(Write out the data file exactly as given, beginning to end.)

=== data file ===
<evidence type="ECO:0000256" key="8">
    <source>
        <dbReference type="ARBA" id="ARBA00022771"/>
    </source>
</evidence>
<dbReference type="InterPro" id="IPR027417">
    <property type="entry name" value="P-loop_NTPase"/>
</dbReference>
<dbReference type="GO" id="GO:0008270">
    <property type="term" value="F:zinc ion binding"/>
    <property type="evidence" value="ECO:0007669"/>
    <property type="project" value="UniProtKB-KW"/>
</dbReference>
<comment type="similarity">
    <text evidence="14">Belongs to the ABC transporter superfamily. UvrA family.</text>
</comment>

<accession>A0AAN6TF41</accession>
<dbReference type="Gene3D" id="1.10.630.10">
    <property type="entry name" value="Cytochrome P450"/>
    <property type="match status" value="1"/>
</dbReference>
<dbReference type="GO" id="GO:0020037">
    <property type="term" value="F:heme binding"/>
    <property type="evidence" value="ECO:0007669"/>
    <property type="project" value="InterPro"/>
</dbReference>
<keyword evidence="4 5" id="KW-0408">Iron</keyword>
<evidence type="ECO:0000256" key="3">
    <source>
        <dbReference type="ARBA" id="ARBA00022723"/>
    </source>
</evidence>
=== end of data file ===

<evidence type="ECO:0000256" key="8">
    <source>
        <dbReference type="ARBA" id="ARBA00022771"/>
    </source>
</evidence>
<dbReference type="InterPro" id="IPR027417">
    <property type="entry name" value="P-loop_NTPase"/>
</dbReference>
<dbReference type="GO" id="GO:0008270">
    <property type="term" value="F:zinc ion binding"/>
    <property type="evidence" value="ECO:0007669"/>
    <property type="project" value="UniProtKB-KW"/>
</dbReference>
<comment type="similarity">
    <text evidence="14">Belongs to the ABC transporter superfamily. UvrA family.</text>
</comment>

<accession>A0AAN6TF41</accession>
<dbReference type="Gene3D" id="1.10.630.10">
    <property type="entry name" value="Cytochrome P450"/>
    <property type="match status" value="1"/>
</dbReference>
<dbReference type="GO" id="GO:0020037">
    <property type="term" value="F:heme binding"/>
    <property type="evidence" value="ECO:0007669"/>
    <property type="project" value="InterPro"/>
</dbReference>
<keyword evidence="4 5" id="KW-0408">Iron</keyword>
<evidence type="ECO:0000256" key="3">
    <source>
        <dbReference type="ARBA" id="ARBA00022723"/>
    </source>
</evidence>